Google Earth Teams Up with NASA and Others to Form a Timelapse Feature Showing How Earth Is Being Affected by Climate Change

Earth is different than what it used be 10 to 20 years ago. Though we have accomplished many milestones in these past years one thing we have neglected is the climate change that is happening around us.

In Southwestern Greenland, warmer Atlantic waters and air temperatures are accelerating ice melt. Tree loss in Brazil in 2020 surged by a quarter over the prior year. Solar farms are rising in China. Excessive Increase in temperatures in many countries while drop of temperatures in the colder regions is also observed. The climate is changing at a very fast rate and though we realize all this we avoid this truth at all cost.

In order to make people understand that what the Earth is going though and bring people to awareness Google Earth has partnered with NASA, the U.S. Geological Survey, the EU’s Copernicus Climate Change Service, and Carnegie Mellon University’s to create time-lapse images of the planet’s surface—24 million satellite photos taken over 37 years.


Timelapse is the name of this new feature that Google Earth has rolled out widely. The company has claimed it to be the largest video on the planet requiring 2 million hours to process in cloud computers, and the equivalent of 530,000 high-resolution videos. The tool stitches together nearly 50 years of imagery from the U.S.'s Landsat program, which is run by NASA and the USGS. When these images are combined together the images from complementary European Sentinel-2 satellites, Landsat provides the equivalent of complete coverage of the Earth's surface every two days. Google Earth is expected to update Time lapse about once a year.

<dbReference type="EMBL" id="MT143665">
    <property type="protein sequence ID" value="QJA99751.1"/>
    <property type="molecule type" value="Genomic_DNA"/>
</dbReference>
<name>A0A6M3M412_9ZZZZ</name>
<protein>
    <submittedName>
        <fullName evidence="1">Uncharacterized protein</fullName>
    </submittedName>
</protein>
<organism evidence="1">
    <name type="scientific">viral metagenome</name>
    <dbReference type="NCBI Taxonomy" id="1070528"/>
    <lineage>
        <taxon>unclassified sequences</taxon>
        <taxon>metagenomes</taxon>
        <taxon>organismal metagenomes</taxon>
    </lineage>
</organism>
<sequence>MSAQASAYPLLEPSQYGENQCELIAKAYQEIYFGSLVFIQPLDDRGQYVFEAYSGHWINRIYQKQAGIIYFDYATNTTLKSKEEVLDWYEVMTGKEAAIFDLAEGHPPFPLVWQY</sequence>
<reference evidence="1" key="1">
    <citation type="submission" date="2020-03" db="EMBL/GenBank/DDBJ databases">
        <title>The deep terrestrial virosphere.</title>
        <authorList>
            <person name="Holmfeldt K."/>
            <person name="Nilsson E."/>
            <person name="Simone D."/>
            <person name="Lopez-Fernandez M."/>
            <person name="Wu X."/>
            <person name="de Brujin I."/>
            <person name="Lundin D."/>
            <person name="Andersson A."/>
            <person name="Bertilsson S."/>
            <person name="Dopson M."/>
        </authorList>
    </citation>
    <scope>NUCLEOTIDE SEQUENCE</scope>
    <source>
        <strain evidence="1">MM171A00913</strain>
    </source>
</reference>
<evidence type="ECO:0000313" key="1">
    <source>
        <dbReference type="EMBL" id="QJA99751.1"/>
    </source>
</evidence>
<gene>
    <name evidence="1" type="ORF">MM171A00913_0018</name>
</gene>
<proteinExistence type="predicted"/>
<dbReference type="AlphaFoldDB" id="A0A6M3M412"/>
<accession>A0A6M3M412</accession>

With these images together they are trying to form a photographic evidence of how the earth has changed over the years with shorelines creeping in. Cities blossom. Trees fall. Water reservoirs shrink. Glaciers melt and fracture in order to make people realize that affects have taken place slowly and gradually and such affects are increasing every day and therefore we have no time to ignore this now.

The 24 million images had to be processed in order to remove clouds or other obstructions and then the images are combined together to form the final product.

We hope people realize that climate change is a huge factor that will be affecting the coming generations immensely and therefore we need to change our ways of living in order to save our mother earth from deteriorating at such a fast pace.



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